Sunday, February 7, 2016

Osage orange

This is the fruit of the osage orange tree, and as you might guess, it's a floral designer's dream. A friend had a bowl of these bumpy chartreuse baseballs on her Halloween table, where we gathered for wine and lasagne after the tricks and treats were done. We passed the bowl around so everyone could smell the light citrusy scent and do the tactile thing.

Osage orange

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This is the fruit of the osage orange tree, and as you might guess, it's a floral designer's dream. A friend had a bowl of these bumpy chartreuse baseballs on her Halloween table, where we gathered for wine and lasagne after the tricks and treats were done. We passed the bowl around so everyone could smell the light citrusy scent and do the tactile thing.

I've seen them piled at the base of trees, eccentric art installations, at Jenkins Arboretum. And now I've seen them in Helen Pettengill's interesting flower arrangements. This uses three, interpersed with drying hydrangea heads, inside what I think is a grape vine wreath. It's so simple. Can you see it on your Thanksgiving table?

Maclura pomifera isn't a tree I grew up with, but I do recall gathering these seed balls from a city street awhile back and opening one up. Big disappointmen! Not an orange in there at all, more a pithy core with lots of small seeds (which squirrels supposedly like but, I ask you, what don't they?!) and some slime and other unappealing stuff. Definitely best viewed and used intact. Don't know too many humans who'd bother to deslime the seeds. I've read that they're edible, but so is okra.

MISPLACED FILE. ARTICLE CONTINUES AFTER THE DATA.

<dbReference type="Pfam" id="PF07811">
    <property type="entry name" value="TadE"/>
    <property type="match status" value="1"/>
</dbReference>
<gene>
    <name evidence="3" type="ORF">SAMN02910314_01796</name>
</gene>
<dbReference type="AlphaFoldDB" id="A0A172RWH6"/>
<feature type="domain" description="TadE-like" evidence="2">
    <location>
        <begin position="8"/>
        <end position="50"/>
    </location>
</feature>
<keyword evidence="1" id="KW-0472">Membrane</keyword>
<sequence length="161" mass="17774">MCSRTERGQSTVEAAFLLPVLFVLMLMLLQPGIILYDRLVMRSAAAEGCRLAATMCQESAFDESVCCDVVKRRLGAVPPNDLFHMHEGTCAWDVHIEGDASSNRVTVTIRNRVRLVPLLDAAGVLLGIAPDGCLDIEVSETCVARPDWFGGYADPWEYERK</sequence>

This seed ball is also known as a hedge ball or hedge apple, for the tree's historic use in hedgerows in the Great Plains. And only the female tree produces them. If you've ever walked a sidewalk or field near an osage orange, you know that the females are fertility itself. Whew. Watch your step!

My interest in them is the same as Helen's - as a decorative item. For that, they're spectacular. Cheap, too.

Inquirer Staff Writer
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About this blog
Ginny Smith, a Philadelphia native, joined the Inquirer at 1985. After stints as both reporter and editor in the city and suburbs, she’s been happily writing – and learning - about gardening full time since 2006. She’s won two silver medals of achievement from the national Garden Writers Association and in 2011, Bartram’s Garden honored her with its Green Exemplar award for her stories about “the region’s deeply rooted horticultural history, cultural attractions and bountiful gardens.” She plays in her own – mostly - bountiful garden in East Falls. Reach Virginia A. at vsmith@phillynews.com .

Virginia A. Smith Inquirer Staff Writer
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